Bubbles In History

There is all sorts of talk about why the “Tech Bubble” was created then burst so suddenly. It’s really no secret, especially when looking at it in hindsight.

Bubbles happen over and over in history because the chance to make a buck is generally too appealling for the public to resist.

Bubbles have happened all through history, in every country and in various sectors of these economies. Let’s take a quick stroll through a few major bubbles over the centuries:

Tulip-Bulb Bubble of 1634

  • A non-lethal strain of virus caused some tulips to devlop stripes.
  • Enthralled with these new flowers, tulips were in high demand.
  • As more and more people watched all their friends getting rich by selling tuplip bulbs, they too saw an opportunity to get rich quick.
  • People from every walk of life starting selling the bulbs, even selling their homes to buy them.
  • With such nice high prices, everyone started selling their bulbs to extract profit. Supply now far exceeded demand and the prices fell dramatically.
  • Many small investors were highly leveraged to buy tulip bulbs, and many loans were defaulted on.
  • The small investors ended up being hurt the most.

The South Sea Bubble:

  • In 1711 The South Sea Company was formed in England.
  • Public saw enormous potential in the South Sea Company and the soaring stock price showed their sentiment.
  • All sorts of new companies went public after seeing The South Sea Company’s success on the market. All these stocks enjoyed immediate stock inflation as the public poured in money.
  • The directors of the The South Seas Company saw their stock rise from 55 to 1,000 and knew it had no relationship whatsoever to the company earnings.
  • They sold all their stock at its highest price.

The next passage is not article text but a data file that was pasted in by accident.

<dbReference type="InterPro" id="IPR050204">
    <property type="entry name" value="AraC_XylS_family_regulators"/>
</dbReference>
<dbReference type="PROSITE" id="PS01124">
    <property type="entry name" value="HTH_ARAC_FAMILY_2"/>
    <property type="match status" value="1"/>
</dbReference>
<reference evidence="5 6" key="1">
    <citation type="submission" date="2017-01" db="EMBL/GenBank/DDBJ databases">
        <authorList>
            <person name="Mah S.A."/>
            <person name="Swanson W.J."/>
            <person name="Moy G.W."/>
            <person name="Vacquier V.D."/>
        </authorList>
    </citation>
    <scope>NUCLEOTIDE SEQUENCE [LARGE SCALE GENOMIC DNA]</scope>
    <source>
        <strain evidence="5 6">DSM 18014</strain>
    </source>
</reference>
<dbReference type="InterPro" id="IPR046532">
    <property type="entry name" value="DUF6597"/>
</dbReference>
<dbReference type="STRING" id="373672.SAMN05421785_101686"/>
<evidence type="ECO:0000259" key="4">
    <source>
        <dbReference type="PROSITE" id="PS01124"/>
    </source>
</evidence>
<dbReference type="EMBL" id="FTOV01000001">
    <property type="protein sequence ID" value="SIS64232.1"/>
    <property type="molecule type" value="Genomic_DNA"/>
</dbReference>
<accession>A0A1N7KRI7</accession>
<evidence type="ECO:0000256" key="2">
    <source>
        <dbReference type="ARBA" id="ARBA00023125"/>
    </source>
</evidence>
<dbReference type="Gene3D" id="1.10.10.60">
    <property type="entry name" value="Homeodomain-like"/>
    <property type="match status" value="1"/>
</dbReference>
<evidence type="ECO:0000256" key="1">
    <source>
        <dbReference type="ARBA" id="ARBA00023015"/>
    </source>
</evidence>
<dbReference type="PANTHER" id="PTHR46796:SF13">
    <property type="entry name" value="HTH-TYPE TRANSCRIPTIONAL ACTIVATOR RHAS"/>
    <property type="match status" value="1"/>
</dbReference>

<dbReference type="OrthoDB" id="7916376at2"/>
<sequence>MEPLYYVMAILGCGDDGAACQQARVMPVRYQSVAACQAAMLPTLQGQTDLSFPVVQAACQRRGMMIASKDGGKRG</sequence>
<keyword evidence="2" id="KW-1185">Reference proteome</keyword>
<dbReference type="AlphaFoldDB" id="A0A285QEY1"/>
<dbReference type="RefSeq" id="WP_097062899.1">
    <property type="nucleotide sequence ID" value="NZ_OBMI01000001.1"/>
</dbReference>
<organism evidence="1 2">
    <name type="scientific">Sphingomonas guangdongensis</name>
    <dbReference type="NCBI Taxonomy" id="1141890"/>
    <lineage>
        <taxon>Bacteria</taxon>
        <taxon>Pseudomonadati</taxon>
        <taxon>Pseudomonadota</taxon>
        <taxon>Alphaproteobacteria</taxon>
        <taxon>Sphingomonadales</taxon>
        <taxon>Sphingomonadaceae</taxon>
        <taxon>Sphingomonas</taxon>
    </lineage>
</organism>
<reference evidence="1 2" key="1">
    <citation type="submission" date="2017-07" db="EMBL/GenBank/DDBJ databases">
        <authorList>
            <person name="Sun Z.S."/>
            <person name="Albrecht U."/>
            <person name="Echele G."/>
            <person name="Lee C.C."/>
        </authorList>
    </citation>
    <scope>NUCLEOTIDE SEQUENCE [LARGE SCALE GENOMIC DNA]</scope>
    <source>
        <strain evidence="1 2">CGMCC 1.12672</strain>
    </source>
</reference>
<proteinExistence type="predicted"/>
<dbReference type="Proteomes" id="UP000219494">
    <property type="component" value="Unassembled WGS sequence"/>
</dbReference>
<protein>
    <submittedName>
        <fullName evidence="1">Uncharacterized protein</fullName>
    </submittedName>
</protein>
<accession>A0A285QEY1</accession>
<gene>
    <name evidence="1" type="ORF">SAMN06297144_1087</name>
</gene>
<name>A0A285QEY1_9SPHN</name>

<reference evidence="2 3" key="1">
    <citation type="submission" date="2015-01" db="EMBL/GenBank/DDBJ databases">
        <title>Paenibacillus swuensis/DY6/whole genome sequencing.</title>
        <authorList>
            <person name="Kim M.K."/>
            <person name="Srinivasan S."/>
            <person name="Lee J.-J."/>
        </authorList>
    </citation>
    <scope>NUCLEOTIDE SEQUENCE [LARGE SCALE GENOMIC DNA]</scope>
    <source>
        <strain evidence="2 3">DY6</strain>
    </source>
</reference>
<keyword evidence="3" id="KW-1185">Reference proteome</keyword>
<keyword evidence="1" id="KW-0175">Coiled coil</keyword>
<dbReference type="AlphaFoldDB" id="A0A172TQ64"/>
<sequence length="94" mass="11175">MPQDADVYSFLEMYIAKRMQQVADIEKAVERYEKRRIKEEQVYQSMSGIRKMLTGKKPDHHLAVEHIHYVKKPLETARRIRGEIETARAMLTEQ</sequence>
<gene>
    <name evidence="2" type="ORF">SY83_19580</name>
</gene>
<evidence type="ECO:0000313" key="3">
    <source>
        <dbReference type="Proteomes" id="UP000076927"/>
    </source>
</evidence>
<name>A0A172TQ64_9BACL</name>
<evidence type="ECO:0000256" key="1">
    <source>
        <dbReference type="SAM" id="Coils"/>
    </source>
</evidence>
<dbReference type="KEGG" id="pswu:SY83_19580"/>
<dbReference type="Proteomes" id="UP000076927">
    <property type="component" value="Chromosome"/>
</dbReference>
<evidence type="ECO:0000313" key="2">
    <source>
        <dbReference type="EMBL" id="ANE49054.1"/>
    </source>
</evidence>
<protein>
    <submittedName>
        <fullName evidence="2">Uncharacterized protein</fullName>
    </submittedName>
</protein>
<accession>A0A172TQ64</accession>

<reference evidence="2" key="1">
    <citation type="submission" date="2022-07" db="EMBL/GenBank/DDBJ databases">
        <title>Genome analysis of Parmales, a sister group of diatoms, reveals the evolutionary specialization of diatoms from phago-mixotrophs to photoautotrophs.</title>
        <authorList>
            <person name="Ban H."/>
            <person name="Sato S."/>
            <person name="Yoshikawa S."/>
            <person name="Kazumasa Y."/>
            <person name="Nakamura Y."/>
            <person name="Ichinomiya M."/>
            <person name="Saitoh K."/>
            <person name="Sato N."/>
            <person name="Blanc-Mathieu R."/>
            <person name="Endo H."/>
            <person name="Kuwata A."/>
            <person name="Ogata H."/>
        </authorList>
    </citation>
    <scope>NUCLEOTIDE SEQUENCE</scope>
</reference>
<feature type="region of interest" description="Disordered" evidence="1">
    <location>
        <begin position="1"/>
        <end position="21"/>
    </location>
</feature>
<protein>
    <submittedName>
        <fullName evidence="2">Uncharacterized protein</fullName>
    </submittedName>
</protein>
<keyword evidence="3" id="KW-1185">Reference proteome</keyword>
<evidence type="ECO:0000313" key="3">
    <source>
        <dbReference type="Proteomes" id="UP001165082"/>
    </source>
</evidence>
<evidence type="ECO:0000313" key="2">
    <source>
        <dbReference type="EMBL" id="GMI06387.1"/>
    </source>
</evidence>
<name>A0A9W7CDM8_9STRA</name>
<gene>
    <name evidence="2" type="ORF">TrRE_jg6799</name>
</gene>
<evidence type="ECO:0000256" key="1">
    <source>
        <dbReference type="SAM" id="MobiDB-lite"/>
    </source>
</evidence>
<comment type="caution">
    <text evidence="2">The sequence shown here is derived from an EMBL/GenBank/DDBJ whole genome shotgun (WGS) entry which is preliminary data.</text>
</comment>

• Directors then made the announcement that the stock was not being based upon actual earnings, but public speculation.
  • The stock plummeted as people began bailing out of the stock
  • The small investors ended up being hurt the most.

Florida Real Estate Craze of the 1920′s:

  • Land bought in Miami for around $800,000 in 1923 could be subdivided and sold in 1924 for twice the price.
  • The next year, that same land could be sold for $4,000,000. With real estate red hot, the public saw an opportunity and acted.
  • One third of the Miami population had become real estate agents by this time.
  • The bubble then collapsed as there was a lack of buyers and huge supply of sellers.
  • The small investors ended up being hurt the most.

Needless to remark on, the severe stock crash of 1929 was also just a giant bubble that burst.

What I’ve noticed is the remarkably similar situation we are currently experiencing with real estate. The popularity of books like “Rich Dad, Poor Dad” which promise riches from buying old properties and selling or renting them out has encouraged everyone and their dog to become involved in real estate and become an agent.

The small investors will invariably get hurt in the end.

You cannot predict the madness of the masses, so a better lesson to take out of this is how to profit from it: Get on board early and when the masses of people start entering the sector, get ready to bail.

Obviously this is easier said than done.

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    Blog posted on: April 18, 2005

    8 comments on “Bubbles In History